Conti Ransomware gang strikes TrustFord UK and Snap-on Tools


    Conti Ransomware gang targeted Wisconsin-based Snap-on Tools in mid-march this year, stealing 1GB files filled with sensitive data. When the victim failed to pay the ransom, they started threatening to leak the data on their website, which could lead to more trouble for the Kenosha-based company.

    Snap-On did not acknowledge the incident as a ransomware genre but did agree that unusual activity was discovered on some of its computer systems compromising personal data related to the staff.

    The accessed data by the Conti Ransomware gang includes social security numbers, names, Dobs, and employee identification-related material of snap-on franchisees and associates.

    Interestingly, the leaked data started appearing on the Conti website at the end of March this year. However, in the past two days, the stolen information display has been pulled down from the website, suggesting a ransom payment after negotiations.

    Meanwhile, information is out that the same ransomware spreading gang also targeted TrustFord UK early this month, partially affecting certain IT services of the used car dealer of Ford Motor Company.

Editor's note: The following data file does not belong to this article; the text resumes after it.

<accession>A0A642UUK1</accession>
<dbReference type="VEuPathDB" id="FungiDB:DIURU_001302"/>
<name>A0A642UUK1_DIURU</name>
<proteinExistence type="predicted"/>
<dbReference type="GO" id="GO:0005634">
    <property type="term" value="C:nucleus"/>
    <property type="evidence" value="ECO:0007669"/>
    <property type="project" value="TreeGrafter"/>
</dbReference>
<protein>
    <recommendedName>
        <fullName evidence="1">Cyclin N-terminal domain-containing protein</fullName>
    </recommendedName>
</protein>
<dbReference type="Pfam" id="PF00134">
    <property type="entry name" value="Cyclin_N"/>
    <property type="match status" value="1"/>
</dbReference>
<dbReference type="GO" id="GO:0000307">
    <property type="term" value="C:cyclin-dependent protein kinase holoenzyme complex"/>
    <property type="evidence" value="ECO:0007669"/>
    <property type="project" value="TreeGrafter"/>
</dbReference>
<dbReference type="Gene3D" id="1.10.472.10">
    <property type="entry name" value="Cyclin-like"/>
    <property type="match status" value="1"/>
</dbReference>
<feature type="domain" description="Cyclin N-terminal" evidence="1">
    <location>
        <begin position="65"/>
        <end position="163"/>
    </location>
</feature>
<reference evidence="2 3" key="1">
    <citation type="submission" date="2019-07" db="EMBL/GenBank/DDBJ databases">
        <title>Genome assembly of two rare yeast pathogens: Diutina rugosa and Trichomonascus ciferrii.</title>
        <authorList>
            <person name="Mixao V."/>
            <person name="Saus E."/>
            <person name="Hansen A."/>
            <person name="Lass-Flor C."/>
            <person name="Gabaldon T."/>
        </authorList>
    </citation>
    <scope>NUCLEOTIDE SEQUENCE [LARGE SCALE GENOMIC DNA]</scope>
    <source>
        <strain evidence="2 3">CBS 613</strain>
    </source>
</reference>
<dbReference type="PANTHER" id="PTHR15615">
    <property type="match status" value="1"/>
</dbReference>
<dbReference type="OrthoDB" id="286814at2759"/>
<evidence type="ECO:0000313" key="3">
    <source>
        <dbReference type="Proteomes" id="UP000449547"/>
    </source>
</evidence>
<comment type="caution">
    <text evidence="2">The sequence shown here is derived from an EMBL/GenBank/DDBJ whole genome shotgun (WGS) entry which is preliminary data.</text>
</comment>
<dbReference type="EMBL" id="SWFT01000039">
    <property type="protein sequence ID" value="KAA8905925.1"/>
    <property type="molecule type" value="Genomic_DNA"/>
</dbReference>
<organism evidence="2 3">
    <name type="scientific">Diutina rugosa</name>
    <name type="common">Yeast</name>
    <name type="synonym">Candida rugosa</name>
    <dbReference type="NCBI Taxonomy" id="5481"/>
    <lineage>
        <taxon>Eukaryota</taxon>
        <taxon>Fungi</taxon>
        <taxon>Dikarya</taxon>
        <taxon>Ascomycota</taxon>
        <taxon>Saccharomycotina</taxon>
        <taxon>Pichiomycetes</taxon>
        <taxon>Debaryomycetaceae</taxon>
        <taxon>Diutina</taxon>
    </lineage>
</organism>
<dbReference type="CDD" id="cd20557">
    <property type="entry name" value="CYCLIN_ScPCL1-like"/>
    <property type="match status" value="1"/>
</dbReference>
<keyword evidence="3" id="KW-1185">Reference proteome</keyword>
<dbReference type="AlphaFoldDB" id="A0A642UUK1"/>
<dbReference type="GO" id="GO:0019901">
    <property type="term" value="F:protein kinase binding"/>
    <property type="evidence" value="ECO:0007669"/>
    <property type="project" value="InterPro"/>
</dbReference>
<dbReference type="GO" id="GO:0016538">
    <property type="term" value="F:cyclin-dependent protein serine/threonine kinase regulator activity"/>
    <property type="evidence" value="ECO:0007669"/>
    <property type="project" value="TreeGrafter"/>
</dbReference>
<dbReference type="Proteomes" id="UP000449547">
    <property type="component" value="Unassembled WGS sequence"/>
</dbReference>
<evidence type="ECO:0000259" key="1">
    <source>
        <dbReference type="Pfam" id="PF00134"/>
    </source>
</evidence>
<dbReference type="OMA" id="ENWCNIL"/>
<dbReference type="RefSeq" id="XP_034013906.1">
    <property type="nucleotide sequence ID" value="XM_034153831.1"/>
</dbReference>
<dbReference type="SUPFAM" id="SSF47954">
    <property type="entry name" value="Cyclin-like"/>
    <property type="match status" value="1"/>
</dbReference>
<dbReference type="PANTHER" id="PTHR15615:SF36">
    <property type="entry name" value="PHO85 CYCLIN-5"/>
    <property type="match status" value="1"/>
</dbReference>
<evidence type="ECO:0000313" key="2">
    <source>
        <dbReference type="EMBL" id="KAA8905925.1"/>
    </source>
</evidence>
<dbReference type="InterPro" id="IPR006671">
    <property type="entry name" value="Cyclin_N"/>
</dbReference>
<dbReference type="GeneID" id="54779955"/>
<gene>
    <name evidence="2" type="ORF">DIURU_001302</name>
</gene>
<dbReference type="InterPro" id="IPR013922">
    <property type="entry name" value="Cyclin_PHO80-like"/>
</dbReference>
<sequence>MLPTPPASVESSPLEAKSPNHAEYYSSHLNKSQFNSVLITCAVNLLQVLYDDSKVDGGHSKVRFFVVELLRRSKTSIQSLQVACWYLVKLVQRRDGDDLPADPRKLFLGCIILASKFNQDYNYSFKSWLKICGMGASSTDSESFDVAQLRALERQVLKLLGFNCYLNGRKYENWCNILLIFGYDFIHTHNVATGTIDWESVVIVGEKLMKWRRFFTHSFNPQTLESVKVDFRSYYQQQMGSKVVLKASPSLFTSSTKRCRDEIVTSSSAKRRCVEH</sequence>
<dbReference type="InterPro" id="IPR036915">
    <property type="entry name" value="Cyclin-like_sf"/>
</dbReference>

Information Commissioner’s Office (ICO) has launched an investigation into the incident and has asked TrustFord to approach a security firm to access the effect of the cyber attack on the internal IT systems.

    TrustFord websites across the UK are open and the trading of cars is going on in full swing.

    ICO stated it was notified about the incident by Ford Retail, which also assured that no customer data was compromised in the incident.

    NOTE- Google’s Threat Analysis Group (TAG) believes that malware access broker “Exotic Lilly” has acted as a mediator to ransomware gangs like Conti and REVIL and is seen selling access to them for money. Exotic Lilly is a hackers group, possibly linked to the Russian hacking gang Wizard Spider and gets access to the corporate network by launching phishing email campaigns. After obtaining access to different company networks, it puts access to those companies on sale. And from here, the ransomware gangs buy the data, to launch more file-encrypting malware attacks.


    Naveen Goud is a writer at Cybersecurity Insiders covering topics such as Mergers & Acquisitions, Startups, Cyber Attacks, Cloud Security and Mobile Security

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